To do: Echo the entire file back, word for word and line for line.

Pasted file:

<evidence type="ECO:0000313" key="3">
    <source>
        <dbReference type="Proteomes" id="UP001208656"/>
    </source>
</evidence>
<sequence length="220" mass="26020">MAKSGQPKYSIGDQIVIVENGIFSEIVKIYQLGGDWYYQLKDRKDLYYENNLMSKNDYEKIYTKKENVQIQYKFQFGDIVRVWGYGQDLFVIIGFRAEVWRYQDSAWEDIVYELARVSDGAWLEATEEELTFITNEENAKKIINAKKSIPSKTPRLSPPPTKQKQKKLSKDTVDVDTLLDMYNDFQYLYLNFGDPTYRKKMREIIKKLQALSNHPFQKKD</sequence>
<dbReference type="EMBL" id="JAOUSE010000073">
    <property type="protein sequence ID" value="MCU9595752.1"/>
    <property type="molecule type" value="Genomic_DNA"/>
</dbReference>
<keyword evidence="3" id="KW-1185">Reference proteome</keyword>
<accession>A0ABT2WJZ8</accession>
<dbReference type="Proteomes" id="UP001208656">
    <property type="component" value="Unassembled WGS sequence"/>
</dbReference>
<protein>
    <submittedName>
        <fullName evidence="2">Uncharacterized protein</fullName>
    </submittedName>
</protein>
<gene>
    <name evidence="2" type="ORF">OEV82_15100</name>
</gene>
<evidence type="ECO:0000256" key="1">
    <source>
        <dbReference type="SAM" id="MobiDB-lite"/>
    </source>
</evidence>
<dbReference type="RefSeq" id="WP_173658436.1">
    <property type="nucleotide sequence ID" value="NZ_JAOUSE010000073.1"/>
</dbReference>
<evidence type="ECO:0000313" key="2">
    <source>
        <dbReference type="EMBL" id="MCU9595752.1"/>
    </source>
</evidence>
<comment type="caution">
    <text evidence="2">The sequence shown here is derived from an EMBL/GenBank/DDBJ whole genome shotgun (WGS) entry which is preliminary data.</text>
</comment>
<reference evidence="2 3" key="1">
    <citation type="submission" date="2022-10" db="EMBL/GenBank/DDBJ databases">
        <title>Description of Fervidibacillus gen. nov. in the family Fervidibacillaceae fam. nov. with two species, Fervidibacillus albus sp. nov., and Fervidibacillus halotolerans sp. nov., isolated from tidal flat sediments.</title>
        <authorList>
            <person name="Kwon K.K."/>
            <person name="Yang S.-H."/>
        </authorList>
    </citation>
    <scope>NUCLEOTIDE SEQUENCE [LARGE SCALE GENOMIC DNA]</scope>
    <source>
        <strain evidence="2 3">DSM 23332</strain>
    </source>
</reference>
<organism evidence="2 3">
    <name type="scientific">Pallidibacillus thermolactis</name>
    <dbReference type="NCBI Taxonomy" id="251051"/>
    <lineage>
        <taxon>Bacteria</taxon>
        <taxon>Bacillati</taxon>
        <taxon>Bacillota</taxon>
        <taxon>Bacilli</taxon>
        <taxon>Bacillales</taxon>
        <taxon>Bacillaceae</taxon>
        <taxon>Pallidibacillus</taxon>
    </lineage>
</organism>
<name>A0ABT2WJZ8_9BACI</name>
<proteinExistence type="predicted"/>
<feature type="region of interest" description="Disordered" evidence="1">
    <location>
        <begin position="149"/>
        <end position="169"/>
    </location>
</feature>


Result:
<evidence type="ECO:0000313" key="3">
    <source>
        <dbReference type="Proteomes" id="UP001208656"/>
    </source>
</evidence>
<sequence length="220" mass="26020">MAKSGQPKYSIGDQIVIVENGIFSEIVKIYQLGGDWYYQLKDRKDLYYENNLMSKNDYEKIYTKKENVQIQYKFQFGDIVRVWGYGQDLFVIIGFRAEVWRYQDSAWEDIVYELARVSDGAWLEATEEELTFITNEENAKKIINAKKSIPSKTPRLSPPPTKQKQKKLSKDTVDVDTLLDMYNDFQYLYLNFGDPTYRKKMREIIKKLQALSNHPFQKKD</sequence>
<dbReference type="EMBL" id="JAOUSE010000073">
    <property type="protein sequence ID" value="MCU9595752.1"/>
    <property type="molecule type" value="Genomic_DNA"/>
</dbReference>
<keyword evidence="3" id="KW-1185">Reference proteome</keyword>
<accession>A0ABT2WJZ8</accession>
<dbReference type="Proteomes" id="UP001208656">
    <property type="component" value="Unassembled WGS sequence"/>
</dbReference>
<protein>
    <submittedName>
        <fullName evidence="2">Uncharacterized protein</fullName>
    </submittedName>
</protein>
<gene>
    <name evidence="2" type="ORF">OEV82_15100</name>
</gene>
<evidence type="ECO:0000256" key="1">
    <source>
        <dbReference type="SAM" id="MobiDB-lite"/>
    </source>
</evidence>
<dbReference type="RefSeq" id="WP_173658436.1">
    <property type="nucleotide sequence ID" value="NZ_JAOUSE010000073.1"/>
</dbReference>
<evidence type="ECO:0000313" key="2">
    <source>
        <dbReference type="EMBL" id="MCU9595752.1"/>
    </source>
</evidence>
<comment type="caution">
    <text evidence="2">The sequence shown here is derived from an EMBL/GenBank/DDBJ whole genome shotgun (WGS) entry which is preliminary data.</text>
</comment>
<reference evidence="2 3" key="1">
    <citation type="submission" date="2022-10" db="EMBL/GenBank/DDBJ databases">
        <title>Description of Fervidibacillus gen. nov. in the family Fervidibacillaceae fam. nov. with two species, Fervidibacillus albus sp. nov., and Fervidibacillus halotolerans sp. nov., isolated from tidal flat sediments.</title>
        <authorList>
            <person name="Kwon K.K."/>
            <person name="Yang S.-H."/>
        </authorList>
    </citation>
    <scope>NUCLEOTIDE SEQUENCE [LARGE SCALE GENOMIC DNA]</scope>
    <source>
        <strain evidence="2 3">DSM 23332</strain>
    </source>
</reference>
<organism evidence="2 3">
    <name type="scientific">Pallidibacillus thermolactis</name>
    <dbReference type="NCBI Taxonomy" id="251051"/>
    <lineage>
        <taxon>Bacteria</taxon>
        <taxon>Bacillati</taxon>
        <taxon>Bacillota</taxon>
        <taxon>Bacilli</taxon>
        <taxon>Bacillales</taxon>
        <taxon>Bacillaceae</taxon>
        <taxon>Pallidibacillus</taxon>
    </lineage>
</organism>
<name>A0ABT2WJZ8_9BACI</name>
<proteinExistence type="predicted"/>
<feature type="region of interest" description="Disordered" evidence="1">
    <location>
        <begin position="149"/>
        <end position="169"/>
    </location>
</feature>